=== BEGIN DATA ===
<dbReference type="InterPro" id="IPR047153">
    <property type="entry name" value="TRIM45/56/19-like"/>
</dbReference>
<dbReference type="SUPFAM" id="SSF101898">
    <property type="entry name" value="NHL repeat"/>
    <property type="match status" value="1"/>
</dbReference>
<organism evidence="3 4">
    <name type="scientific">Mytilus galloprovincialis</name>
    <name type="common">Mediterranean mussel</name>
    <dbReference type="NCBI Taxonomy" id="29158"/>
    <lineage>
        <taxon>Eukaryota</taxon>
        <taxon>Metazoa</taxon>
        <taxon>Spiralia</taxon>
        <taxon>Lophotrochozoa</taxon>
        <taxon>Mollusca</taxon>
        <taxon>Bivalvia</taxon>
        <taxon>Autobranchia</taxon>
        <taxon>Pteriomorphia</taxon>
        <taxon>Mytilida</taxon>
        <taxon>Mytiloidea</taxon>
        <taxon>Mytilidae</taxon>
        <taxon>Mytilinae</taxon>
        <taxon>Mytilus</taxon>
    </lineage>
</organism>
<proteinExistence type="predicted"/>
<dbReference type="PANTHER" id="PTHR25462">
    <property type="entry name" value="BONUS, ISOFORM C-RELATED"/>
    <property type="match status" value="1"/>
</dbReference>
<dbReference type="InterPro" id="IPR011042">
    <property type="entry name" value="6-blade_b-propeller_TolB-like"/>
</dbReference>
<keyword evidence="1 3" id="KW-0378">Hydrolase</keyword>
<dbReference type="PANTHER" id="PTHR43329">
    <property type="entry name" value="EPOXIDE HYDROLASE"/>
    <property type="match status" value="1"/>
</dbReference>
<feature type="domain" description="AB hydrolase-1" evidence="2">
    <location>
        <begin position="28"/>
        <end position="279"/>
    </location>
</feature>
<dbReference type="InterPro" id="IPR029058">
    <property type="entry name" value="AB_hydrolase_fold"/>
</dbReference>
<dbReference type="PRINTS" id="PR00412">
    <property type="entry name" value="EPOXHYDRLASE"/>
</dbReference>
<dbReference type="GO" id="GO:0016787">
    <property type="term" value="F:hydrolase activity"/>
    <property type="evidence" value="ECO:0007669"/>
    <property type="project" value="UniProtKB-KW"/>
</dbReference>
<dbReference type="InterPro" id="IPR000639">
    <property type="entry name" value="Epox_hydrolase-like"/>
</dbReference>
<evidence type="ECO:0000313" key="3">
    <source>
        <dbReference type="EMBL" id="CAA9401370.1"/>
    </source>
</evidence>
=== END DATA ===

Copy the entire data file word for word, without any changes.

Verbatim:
<dbReference type="InterPro" id="IPR047153">
    <property type="entry name" value="TRIM45/56/19-like"/>
</dbReference>
<dbReference type="SUPFAM" id="SSF101898">
    <property type="entry name" value="NHL repeat"/>
    <property type="match status" value="1"/>
</dbReference>
<organism evidence="3 4">
    <name type="scientific">Mytilus galloprovincialis</name>
    <name type="common">Mediterranean mussel</name>
    <dbReference type="NCBI Taxonomy" id="29158"/>
    <lineage>
        <taxon>Eukaryota</taxon>
        <taxon>Metazoa</taxon>
        <taxon>Spiralia</taxon>
        <taxon>Lophotrochozoa</taxon>
        <taxon>Mollusca</taxon>
        <taxon>Bivalvia</taxon>
        <taxon>Autobranchia</taxon>
        <taxon>Pteriomorphia</taxon>
        <taxon>Mytilida</taxon>
        <taxon>Mytiloidea</taxon>
        <taxon>Mytilidae</taxon>
        <taxon>Mytilinae</taxon>
        <taxon>Mytilus</taxon>
    </lineage>
</organism>
<proteinExistence type="predicted"/>
<dbReference type="PANTHER" id="PTHR25462">
    <property type="entry name" value="BONUS, ISOFORM C-RELATED"/>
    <property type="match status" value="1"/>
</dbReference>
<dbReference type="InterPro" id="IPR011042">
    <property type="entry name" value="6-blade_b-propeller_TolB-like"/>
</dbReference>
<keyword evidence="1 3" id="KW-0378">Hydrolase</keyword>
<dbReference type="PANTHER" id="PTHR43329">
    <property type="entry name" value="EPOXIDE HYDROLASE"/>
    <property type="match status" value="1"/>
</dbReference>
<feature type="domain" description="AB hydrolase-1" evidence="2">
    <location>
        <begin position="28"/>
        <end position="279"/>
    </location>
</feature>
<dbReference type="InterPro" id="IPR029058">
    <property type="entry name" value="AB_hydrolase_fold"/>
</dbReference>
<dbReference type="PRINTS" id="PR00412">
    <property type="entry name" value="EPOXHYDRLASE"/>
</dbReference>
<dbReference type="GO" id="GO:0016787">
    <property type="term" value="F:hydrolase activity"/>
    <property type="evidence" value="ECO:0007669"/>
    <property type="project" value="UniProtKB-KW"/>
</dbReference>
<dbReference type="InterPro" id="IPR000639">
    <property type="entry name" value="Epox_hydrolase-like"/>
</dbReference>
<evidence type="ECO:0000313" key="3">
    <source>
        <dbReference type="EMBL" id="CAA9401370.1"/>
    </source>
</evidence>